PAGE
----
October 19, 2014
rebeccajreyes:

I came down to my dad’s studio this morning to see this. Could this be the work of a 1 1/2 year old, or an impassioned composer at work. Neither would surprise me. #livingwithartists #dad #antonio #compositions #piano #musictheory

rebeccajreyes:

I came down to my dad’s studio this morning to see this. Could this be the work of a 1 1/2 year old, or an impassioned composer at work. Neither would surprise me. #livingwithartists #dad #antonio #compositions #piano #musictheory

October 19, 2014
janusnyx:

Working on a Bach Chorale for my piano lesson.

Riemenschneider FTW!

janusnyx:

Working on a Bach Chorale for my piano lesson.

Riemenschneider FTW!

October 19, 2014
ilovetrickydick:

Richard Nixon Plays Piano at the Grand Ole Opry.

ilovetrickydick:

Richard Nixon Plays Piano at the Grand Ole Opry.

(via anders-wo)

October 19, 2014

leadingtone:

Tumblr, with its vibrant musical community, already abounds in posts of this nature. But I posted this in another site, and thought it might bear reproducing here.

Practice at any musical instrument isn’t about quantity. It’s a matter of quality, and this is the biggest flaw in the “10,000 hour” myth. The only way quantity — in terms of hours, say — enters into the equation is to ensure that one establishes and maintains a certain amount of forward momentum. Even then, a relatively small amount of consistent and efficient practice is vastly superior to a large quantity of disorganized, unproductive dawdling. Practice doesn’t pay by the hour.

I’m a big proponent of the value of sitting down at the instrument and just playing, because I think it deepens one’s relationship with the instrument, enriches the affinity for and fluency with music in general, and prevents us from bringing a mass-production mindset to the piano bench (where it certainly does not belong). The figure is somewhat arbitrary, but I’d say that for beginning and intermediate students in particular, something like 30% of one’s time at the instrument should be spent in this unambitious, exploratory manner. This, too, is practice, and practice of an important kind. To sit down at the piano, or any other instrument, with clear, hard and fast goals at all times is not in my opinion a healthy and sustainable approach to music-making, though some might disagree.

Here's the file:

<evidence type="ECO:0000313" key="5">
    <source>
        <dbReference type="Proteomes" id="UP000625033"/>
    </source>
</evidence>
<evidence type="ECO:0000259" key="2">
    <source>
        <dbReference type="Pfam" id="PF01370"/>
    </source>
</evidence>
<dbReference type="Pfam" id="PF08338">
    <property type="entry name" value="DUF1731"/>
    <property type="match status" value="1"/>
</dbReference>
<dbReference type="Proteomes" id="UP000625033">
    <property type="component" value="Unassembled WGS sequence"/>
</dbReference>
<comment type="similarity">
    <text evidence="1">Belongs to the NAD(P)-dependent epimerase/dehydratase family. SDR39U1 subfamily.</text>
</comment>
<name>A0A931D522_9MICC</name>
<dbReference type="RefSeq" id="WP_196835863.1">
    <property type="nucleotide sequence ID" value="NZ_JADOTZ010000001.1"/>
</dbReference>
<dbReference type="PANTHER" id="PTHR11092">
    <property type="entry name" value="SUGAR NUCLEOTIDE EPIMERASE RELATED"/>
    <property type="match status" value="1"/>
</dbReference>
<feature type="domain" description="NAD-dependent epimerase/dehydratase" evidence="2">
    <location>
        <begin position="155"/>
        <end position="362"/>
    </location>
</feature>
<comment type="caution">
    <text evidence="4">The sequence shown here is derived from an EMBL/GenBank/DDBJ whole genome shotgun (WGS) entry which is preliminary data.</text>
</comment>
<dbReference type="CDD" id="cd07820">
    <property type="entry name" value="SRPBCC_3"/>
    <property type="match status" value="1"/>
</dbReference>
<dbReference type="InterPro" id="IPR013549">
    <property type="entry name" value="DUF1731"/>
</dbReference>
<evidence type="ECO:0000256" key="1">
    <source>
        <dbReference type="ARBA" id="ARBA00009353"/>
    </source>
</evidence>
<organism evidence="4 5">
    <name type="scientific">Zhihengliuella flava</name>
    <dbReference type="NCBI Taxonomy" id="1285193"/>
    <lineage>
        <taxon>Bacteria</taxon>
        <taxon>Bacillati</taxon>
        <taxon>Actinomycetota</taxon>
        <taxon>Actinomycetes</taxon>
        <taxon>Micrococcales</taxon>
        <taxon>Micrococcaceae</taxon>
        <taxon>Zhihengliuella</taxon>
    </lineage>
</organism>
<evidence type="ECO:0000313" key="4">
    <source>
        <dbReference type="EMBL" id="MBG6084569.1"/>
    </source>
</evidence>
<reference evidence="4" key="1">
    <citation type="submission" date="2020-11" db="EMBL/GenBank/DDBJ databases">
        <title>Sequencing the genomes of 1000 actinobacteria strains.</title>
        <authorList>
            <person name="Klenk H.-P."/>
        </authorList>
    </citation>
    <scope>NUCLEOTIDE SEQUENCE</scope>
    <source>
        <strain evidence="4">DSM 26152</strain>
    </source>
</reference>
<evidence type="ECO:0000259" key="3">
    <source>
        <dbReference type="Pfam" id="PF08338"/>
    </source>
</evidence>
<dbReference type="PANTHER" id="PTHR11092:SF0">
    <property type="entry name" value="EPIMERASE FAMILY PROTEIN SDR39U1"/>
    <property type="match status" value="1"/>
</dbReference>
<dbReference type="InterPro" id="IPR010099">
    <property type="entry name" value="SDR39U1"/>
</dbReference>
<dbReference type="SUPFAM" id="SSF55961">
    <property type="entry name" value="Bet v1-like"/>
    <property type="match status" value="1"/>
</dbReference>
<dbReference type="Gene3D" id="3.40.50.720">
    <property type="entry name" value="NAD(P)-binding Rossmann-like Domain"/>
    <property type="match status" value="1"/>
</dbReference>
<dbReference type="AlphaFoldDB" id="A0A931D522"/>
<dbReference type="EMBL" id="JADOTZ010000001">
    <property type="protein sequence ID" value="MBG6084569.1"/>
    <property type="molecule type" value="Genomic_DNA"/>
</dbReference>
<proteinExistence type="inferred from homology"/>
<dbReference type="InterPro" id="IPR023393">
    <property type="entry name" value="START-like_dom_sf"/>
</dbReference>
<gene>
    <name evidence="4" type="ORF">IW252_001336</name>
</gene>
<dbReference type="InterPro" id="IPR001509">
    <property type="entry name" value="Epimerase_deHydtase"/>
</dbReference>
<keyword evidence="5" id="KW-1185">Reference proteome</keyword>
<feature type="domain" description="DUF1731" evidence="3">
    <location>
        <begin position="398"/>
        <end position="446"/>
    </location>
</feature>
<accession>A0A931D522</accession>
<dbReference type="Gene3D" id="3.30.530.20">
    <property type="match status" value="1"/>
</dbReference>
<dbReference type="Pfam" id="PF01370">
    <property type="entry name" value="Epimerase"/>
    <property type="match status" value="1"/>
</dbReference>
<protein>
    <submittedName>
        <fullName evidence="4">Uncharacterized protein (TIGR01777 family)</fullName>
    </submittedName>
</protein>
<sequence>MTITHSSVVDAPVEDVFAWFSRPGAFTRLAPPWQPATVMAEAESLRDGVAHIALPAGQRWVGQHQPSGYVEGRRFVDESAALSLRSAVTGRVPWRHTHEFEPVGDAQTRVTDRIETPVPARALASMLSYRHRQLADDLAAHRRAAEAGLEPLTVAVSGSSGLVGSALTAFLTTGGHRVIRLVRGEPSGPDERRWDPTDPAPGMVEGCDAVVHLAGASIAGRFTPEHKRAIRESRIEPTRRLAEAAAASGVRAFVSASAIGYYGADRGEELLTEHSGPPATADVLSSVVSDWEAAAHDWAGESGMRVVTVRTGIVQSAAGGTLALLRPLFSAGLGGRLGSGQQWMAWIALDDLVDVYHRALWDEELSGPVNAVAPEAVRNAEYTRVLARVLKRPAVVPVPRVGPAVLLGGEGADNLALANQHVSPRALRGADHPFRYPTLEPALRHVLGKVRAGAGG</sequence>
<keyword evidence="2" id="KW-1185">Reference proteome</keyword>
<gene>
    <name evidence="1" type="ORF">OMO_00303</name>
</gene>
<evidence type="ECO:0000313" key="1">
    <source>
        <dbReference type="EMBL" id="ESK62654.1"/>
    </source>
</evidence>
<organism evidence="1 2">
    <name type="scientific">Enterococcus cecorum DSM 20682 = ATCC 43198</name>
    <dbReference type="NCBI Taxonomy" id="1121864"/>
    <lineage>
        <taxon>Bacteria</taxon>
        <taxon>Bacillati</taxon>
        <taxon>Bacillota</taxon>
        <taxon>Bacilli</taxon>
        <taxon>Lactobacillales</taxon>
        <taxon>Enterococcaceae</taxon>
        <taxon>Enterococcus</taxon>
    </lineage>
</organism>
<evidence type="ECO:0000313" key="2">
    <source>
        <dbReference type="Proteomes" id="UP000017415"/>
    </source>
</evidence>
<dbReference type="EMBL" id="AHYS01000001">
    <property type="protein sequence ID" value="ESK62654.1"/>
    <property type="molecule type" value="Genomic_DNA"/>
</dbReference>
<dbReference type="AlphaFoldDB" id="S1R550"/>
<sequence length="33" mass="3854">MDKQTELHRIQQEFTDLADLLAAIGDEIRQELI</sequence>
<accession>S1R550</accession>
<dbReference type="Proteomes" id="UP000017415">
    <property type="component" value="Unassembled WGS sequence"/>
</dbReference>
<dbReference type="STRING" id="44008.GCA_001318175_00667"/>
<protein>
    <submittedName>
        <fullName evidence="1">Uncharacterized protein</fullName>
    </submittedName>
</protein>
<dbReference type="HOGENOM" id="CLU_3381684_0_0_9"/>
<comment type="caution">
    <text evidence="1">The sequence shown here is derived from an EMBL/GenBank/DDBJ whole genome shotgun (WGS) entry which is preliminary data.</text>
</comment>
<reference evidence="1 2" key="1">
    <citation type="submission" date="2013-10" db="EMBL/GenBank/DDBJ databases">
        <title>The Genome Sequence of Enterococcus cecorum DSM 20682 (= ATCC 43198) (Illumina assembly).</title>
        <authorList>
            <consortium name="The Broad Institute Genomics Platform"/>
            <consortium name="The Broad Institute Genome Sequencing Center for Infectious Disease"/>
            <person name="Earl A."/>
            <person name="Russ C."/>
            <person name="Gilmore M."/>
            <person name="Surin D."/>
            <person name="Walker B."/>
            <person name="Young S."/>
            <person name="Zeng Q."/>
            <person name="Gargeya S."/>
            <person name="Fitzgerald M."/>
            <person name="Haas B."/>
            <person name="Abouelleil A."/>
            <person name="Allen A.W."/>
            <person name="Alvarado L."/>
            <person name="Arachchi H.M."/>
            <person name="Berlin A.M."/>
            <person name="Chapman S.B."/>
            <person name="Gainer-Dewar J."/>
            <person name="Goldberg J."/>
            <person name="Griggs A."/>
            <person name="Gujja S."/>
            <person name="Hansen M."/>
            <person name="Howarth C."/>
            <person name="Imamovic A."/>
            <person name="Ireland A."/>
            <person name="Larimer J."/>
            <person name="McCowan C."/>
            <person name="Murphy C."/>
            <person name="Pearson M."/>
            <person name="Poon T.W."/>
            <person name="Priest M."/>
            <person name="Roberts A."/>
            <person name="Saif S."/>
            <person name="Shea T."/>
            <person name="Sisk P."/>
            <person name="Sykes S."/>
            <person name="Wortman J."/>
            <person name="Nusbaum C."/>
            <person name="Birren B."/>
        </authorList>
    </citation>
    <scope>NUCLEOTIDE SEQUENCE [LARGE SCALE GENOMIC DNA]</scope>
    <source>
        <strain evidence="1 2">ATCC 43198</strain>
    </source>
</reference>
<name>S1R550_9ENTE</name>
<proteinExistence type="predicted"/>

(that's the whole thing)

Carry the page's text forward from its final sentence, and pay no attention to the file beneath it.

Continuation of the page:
At any rate, I don’t think the desire to do this — to sit and play, for heaven’s sake, enjoying sounds and livening up the synapses the way a child would — can be forced where it doesn’t already exist. But if a person doesn’t find pleasure and knowledge in aimlessly spending time with the instrument in this way, then I do find myself questioning from whence comes his or her desire to play at all.  

With that preliminary aside out of the way, I’m happy to share some of the ways by means of which I try to ensure efficiency and productivity in piano practice:

  1. Consistency of practice habits. The most powerful way to promote efficient practice in the context of the individual session is to foster regularity by creating a basic practice schedule, say on a weekly basis, and sticking to it over the course of weeks to months. If you have to lose some time, make it up, and plan in advance to do so. Guard your practice time jealously. Having established a routine, you can add to it or adjust it if you must — but don’t cheat it, and don’t get in the habit of soothing yourself with reassuring internal chatter like, “Well, this week, I just didn’t have time." We either make time, or we don’t. Period. It doesn’t have to be a severe affair: just establish a routine, and hold yourself accountable for it.